If you’re wondering how we determined how far back to position the valve, the instructions pretty clearly explained how much of the valve needed to protrude outside of the tile, and graciously allowed about 3/8″ of wiggle room. The easiest way for us to do this was to extend a scrap piece of cement board level on the stud, and layer one subway tile over that with an extra 1/8″ allowance for mortar, just to help visualize how thick those finishing components would be on top of the stud. Then we measured backwards to determine where the back of the valve would need to rest flush. The framing nailer helped us to quickly anchor the 2×4 in place, and the valve was installed and leveled quickly.
Take a second to familiarize yourself with an exposed valve; hot water on the left, cold water on the right. The fitting going straight up will allow the flow of water to the shower, and the fitting going down is for water going to the tub faucet spout. We aligned the fitting for the spout directly beneath that downspout, and we were all ready to install the PEX lines.
Side note: We did use a bunch of recycled 2×4 boards; they appear a little damp because they were in the vicinity of the pipes when I severed them, but were structurally in good shape.
Going upwards from the valve to the newly anchored shower head fitting, I installed my first piece of PEX. Soft and flexible, it was cut to length easily with a sharp utility knife, and popped directly into the Gator Bite.
Another note: There are extra white fittings that you need to use when you’re installing PEX to a Gator or SharkBite fitting. The long and short of it is that you’ll ened to put that fitting into the end of the PEX and then insert the entire tip into the fitting. Read the instructions carefully, because I read on many forums that DIYers were confused with this step. None of us want leaky pipes.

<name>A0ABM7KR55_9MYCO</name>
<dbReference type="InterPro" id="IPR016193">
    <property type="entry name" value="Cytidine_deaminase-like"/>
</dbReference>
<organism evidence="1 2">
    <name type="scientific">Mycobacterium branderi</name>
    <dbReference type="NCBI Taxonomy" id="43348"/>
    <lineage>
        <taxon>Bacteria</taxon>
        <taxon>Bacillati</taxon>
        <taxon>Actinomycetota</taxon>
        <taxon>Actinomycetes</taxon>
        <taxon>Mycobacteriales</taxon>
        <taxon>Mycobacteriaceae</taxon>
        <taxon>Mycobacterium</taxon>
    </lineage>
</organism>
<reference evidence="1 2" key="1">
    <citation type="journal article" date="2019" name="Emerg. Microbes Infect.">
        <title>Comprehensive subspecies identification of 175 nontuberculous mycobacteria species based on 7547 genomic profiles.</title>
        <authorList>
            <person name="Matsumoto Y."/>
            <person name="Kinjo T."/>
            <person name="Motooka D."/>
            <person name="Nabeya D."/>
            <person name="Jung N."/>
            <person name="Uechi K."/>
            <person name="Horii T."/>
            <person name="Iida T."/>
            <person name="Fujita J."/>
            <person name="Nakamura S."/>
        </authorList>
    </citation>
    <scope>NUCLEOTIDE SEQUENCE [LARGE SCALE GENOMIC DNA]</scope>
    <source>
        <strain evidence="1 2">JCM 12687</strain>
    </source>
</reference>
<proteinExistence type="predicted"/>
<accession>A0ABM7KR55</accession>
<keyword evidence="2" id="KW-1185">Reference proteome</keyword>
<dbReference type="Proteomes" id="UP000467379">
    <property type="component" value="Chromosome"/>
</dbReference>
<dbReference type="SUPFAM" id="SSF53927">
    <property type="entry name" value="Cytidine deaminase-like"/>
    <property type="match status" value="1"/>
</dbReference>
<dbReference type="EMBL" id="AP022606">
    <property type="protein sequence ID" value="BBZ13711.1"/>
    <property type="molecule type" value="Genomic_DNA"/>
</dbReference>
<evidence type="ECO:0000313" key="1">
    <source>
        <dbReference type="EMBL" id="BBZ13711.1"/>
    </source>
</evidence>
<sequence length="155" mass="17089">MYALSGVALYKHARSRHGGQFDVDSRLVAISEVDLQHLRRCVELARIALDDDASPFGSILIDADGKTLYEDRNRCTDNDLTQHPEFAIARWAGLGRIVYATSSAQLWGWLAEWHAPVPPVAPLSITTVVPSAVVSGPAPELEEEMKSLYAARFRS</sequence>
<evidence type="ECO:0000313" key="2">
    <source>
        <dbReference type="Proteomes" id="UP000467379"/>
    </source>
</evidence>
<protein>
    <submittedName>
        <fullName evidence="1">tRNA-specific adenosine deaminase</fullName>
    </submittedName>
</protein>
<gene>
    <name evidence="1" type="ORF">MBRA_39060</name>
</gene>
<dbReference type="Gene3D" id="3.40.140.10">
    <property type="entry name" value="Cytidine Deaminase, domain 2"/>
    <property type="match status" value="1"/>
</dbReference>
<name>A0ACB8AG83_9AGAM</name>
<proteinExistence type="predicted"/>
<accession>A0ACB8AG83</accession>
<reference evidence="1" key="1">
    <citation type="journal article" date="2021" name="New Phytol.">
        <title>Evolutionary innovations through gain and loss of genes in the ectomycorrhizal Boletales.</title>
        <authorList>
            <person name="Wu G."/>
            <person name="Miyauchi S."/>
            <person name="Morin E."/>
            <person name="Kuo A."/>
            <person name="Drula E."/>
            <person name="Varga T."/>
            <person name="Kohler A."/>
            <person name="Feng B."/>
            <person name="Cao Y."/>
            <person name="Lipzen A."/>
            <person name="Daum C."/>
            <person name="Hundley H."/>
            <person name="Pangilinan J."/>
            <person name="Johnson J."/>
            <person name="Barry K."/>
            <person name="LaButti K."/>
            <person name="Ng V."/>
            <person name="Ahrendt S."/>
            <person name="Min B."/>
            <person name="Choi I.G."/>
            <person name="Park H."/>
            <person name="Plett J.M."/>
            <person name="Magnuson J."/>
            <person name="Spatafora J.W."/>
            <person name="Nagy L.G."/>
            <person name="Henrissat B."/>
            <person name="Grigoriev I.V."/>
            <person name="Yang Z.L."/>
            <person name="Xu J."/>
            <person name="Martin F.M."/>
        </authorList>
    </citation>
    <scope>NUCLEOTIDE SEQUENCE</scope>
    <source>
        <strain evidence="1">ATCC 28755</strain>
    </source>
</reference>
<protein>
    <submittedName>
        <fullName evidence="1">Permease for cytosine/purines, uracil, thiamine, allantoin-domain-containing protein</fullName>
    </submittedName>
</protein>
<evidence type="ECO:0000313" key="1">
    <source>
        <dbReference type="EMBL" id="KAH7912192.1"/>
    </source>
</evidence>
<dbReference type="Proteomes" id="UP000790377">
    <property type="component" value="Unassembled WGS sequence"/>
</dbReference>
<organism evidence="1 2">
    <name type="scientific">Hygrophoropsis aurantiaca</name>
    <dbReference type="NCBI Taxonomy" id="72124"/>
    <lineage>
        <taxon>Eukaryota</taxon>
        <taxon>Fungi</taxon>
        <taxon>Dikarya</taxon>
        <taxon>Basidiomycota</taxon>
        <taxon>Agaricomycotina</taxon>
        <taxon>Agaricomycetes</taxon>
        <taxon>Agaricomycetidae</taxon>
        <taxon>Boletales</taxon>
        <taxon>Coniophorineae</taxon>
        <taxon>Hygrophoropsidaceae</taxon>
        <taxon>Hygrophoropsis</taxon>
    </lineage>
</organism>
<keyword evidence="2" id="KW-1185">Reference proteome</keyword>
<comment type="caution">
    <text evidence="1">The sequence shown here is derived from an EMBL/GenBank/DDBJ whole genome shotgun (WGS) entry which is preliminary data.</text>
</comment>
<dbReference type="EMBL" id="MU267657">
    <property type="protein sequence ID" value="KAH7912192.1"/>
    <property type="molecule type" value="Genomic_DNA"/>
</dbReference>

We connected PEX to the original hot/cold water too, bringing pressure back up to the new valve. The downspout, however, is connected to the valve with copper piping per the manufacturer instructions. With a temporary piece of PEX attached to the downspout to direct water into the tub, I tested out the work. Success. I love plumbing and never knew I could.
In order to test that the shower was plumbed correctly, we attached the new faucet temporarily to engage the diverter. We ran the shower for a few minutes too, and then checked all over for possible leaks between the fittings and the valve and the outputs.
Confident in our plumbing job, we sealed the moisture barrier over the lip of the new tub after cleaning it with denatured alcohol. Once the 6mil moisture barrier was pressed into the edge of the tub against the silicone, you create a thorough seal that prevents water from flooding up behind the cement board and into the wooden studs.
Moisture barrier in place and plumbing cleared of leaks, it was time to install the final pieces of HardiBacker cement board and tape the joints. I chose to use a self-adhesive mesh that deters mold, and if you haven’t had a chance to use it before, I do recommend it. It unrolls and sticks with little effort, creating a nice bond. The only trouble I can report is that the edges can begin to fray, and once it does, it can become a tangly sticky mess. I’ve seen it more problematic when you’re using it on drywall (it’s harder to hide frays beneath joint compound) but it shouldn’t be an issue in the shower since once it’s mudded with mortar, it will be coated by solid tiles.
Speaking of tiling, that’s next!
To read more stories about this renovation: